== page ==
Last week, I had a chance to catch up with Dr. Chelsea Rochman; School of Veterinary Medicine at the University of California Davis. She is a postdoctoral researcher in the Aquatic Health Program led by Dr. Swee J. Teh. Dr. Rochman sailed with us across the South Atlantic collecting fish to study for pollutants in their tissues. For us policy people, we’ve been anxiously awaiting the results of one Dr. Rochman’s other studies looking at fish that eat toxin laden plastics in a lab setting. The answer confirmed what we expected– toxins DO transfer to fish after ingestion. All of the sudden, this study will be the centerpiece of the human health inpact of plastics on the food we eat. Read and share this post. Everyone needs to know about this study. See Dr. Rochman’s responses to 5 Gyres questions below.
1.) For several years now, environmentalists have been concerned that POPS laden, ocean born plastics may migrate from ingested plastics to fish tissue. Is it fair to say, unequivocally, that this transfer occurs? What are the implications if so?
From this experiment, using Japanese medaka fish, we have shown the transfer of persistent organic pollutants from plastic to fish. Our experiment used environmentally-relevant concentrations of plastic, the type of plastic most often found in the environment Polyethylene (PE) and environmentally relevant concentrations of chemicals sorbed to plastics. In addition, our experiment used a diet contaminated with Persistent Organic Pollutants (POPs) via the cod liver oil in the diet. In this way, due to our results showing significantly greater concentrations in the fish fed the marine-plastic diet, we were able to show that plastics may be an important vector for the bioaccumulation of POPs in wildlife despite the presence of POPs in food webs from other sources. We witnessed toxicity from the ingestion of virgin PE and PE with sorbed pollutants. Specifically, we observed stress in the livers of fish exposed to the virgin and marine plastic treatment with greater effects in fish exposed to marine plastic. The liver is a critical organ for the excretion of toxins in our bodies. A compromised liver could lead to greater effects in organisms if it can no longer eliminate toxins.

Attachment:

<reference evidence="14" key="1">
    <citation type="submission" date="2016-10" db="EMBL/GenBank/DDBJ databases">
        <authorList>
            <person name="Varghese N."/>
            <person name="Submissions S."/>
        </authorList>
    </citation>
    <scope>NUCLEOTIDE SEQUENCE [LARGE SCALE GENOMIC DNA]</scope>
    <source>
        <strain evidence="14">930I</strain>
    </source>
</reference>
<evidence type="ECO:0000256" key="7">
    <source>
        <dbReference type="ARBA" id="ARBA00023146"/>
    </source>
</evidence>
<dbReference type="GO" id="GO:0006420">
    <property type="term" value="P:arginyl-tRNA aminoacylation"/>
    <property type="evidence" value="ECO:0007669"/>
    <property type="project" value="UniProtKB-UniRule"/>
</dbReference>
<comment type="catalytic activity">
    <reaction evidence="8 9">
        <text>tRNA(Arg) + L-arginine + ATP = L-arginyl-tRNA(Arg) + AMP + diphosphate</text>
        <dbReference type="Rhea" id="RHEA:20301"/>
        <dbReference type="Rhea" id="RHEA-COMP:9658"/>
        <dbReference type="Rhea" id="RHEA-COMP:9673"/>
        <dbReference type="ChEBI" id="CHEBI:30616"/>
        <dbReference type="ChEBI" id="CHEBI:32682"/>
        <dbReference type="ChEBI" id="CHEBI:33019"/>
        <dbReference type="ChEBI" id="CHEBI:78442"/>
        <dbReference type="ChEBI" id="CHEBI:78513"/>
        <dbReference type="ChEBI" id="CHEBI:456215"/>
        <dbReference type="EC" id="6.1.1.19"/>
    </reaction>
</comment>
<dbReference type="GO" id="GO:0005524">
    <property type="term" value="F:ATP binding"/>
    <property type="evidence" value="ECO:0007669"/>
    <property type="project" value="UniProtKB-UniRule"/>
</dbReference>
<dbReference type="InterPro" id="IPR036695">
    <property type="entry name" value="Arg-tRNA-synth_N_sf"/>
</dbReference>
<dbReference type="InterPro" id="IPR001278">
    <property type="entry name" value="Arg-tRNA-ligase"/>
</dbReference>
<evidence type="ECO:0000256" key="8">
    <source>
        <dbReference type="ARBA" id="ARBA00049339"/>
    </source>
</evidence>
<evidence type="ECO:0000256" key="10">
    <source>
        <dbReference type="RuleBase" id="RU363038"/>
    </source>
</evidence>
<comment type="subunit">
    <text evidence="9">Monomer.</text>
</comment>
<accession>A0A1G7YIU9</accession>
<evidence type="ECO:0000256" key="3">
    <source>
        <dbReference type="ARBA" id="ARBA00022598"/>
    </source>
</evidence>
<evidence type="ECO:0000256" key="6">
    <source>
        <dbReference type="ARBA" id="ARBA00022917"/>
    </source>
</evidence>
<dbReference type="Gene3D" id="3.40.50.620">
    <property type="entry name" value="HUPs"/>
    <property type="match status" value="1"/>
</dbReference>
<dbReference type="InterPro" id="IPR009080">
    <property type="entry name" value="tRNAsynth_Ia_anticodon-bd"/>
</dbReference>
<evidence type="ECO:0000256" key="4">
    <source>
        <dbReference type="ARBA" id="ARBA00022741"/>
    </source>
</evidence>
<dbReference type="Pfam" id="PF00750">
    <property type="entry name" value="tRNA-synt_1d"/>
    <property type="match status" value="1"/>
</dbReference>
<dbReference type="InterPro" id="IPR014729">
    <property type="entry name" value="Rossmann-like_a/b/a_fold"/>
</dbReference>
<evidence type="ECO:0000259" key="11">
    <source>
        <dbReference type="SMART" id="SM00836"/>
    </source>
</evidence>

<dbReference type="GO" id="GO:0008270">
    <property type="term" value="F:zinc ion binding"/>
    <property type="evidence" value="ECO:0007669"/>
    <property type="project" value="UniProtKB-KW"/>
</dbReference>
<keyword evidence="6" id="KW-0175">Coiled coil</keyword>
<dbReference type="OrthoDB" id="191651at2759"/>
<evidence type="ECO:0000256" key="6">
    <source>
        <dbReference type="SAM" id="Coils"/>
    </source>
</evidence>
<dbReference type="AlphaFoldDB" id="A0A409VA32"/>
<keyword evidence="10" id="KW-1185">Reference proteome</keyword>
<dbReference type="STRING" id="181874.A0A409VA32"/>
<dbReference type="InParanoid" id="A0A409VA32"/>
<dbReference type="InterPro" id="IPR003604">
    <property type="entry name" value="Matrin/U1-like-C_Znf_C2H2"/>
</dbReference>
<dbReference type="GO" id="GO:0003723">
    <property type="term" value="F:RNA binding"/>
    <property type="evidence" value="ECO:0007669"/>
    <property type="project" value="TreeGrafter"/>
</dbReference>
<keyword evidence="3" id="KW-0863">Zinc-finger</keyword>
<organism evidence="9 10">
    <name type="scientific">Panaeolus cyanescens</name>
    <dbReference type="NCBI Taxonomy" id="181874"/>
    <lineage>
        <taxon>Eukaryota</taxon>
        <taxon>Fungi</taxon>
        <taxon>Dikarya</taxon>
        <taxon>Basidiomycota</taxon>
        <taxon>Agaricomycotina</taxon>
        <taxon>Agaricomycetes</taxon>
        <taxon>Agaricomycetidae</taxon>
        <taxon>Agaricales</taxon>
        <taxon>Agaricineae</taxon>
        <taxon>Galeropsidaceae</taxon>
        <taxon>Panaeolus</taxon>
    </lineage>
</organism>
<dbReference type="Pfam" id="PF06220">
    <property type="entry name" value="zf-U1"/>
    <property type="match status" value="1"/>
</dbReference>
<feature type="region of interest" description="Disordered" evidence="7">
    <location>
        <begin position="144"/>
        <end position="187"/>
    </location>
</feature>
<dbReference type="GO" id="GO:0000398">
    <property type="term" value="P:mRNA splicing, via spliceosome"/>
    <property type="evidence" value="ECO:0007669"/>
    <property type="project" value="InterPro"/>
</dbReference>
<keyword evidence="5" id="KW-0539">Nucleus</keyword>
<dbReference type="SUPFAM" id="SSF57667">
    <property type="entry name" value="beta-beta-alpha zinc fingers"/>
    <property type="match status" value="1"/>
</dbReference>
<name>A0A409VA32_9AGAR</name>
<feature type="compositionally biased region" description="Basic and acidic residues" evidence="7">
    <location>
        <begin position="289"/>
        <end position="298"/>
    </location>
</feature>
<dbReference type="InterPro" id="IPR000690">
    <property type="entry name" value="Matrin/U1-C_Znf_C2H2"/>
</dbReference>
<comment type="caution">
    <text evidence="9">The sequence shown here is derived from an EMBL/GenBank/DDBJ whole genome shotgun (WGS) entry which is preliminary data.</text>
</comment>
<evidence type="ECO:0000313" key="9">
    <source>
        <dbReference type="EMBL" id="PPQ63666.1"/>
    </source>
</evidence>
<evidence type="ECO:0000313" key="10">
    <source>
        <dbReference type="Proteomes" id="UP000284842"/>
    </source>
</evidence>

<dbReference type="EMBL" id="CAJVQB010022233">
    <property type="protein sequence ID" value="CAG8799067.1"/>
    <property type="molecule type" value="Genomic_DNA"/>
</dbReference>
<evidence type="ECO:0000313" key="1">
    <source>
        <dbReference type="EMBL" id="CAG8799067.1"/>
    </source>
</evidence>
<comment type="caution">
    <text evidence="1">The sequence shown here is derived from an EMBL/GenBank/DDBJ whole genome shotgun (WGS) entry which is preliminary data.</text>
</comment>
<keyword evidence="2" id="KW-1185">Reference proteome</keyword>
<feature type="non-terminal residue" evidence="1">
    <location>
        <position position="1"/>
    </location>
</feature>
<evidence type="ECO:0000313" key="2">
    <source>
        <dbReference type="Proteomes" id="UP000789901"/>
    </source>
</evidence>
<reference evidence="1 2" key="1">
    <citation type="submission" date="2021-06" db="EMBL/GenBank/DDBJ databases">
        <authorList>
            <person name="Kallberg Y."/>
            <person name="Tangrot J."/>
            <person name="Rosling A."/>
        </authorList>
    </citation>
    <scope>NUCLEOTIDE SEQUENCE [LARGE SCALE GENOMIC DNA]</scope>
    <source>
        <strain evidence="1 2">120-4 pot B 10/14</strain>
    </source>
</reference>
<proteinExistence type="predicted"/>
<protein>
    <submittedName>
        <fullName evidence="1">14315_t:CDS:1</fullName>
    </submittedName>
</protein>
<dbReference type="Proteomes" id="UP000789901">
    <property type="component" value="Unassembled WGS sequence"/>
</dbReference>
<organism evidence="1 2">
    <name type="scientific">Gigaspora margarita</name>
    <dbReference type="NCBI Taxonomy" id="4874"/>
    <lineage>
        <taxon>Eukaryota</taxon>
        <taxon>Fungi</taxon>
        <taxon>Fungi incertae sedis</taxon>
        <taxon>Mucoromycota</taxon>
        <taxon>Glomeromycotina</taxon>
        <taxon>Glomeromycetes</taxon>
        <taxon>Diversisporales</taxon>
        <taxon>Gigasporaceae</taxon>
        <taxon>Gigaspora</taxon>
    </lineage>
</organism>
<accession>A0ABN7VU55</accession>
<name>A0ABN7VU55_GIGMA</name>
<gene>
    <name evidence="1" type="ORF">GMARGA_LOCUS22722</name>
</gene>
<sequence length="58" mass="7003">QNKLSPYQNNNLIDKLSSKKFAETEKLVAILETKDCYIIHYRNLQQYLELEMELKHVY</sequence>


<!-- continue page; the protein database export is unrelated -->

2.) What was the question you were trying to answer by conducting this study?
Our objective was to understand if plastics are indeed a source of organic pollutants (POPs) to fish via ingestion. We also wanted to understand the hazards associated with plastic ingestion in fish. We were concerned with how plastics themselves and the mixture of plastic and sorbed contaminants may harm fish. Our overarching goal was to add to the weight of evidence demonstrating whether plastic debris in aquatic habitats may be hazardous to aquatic life.
3.) How many fish are known to ingest micro-plastics? Give us an idea of the scale of the issue?
41 species of fish have been reported to ingest plastic debris globally. Fish are also suggested as a useful indicator for environmental stress and are relevant to human health through exposure via seafood.
4.) After completing this study, what is the next question you look to answer? How will this study affect your future research?
We learned that adverse outcomes arise from the ingestion of clean plastic as well as plastic with sorbed pollutants. Thus, we now would like to understand how this varies by plastic type as some plastics are suggested to be more hazardous than others due to their chemical ingredients. In addition, because of concerns for human health, we want to understand how chemicals from plastics move up the food chain and whether plastic contributes to the magnification of chemicals in apex predators like tuna or sharks.
5.) Beyond the marine ecosystem, do you see any potential risks to humans from consuming fish? What are the human health implications?
I think I talked about this a bit earlier. But, this is one reason we chose fish because it is a source of protein for humans all across the globe. Because we found that plastics do transfer chemicals to fish, and because fish do eat plastic in nature, there is evidence that plastic may be a contributor of POPs in our seafood.
6.) Any thing else you’d like to share about this study?
Future studies should consider effects from both the plastic itself and the mixture or cocktail of plastic debris + priority pollutants.
Read The Full Study, HereTags: chelsea rochman, human health impacts, marine debris, marine litter, medeka fish, plastic ingestion fish, plastic pollution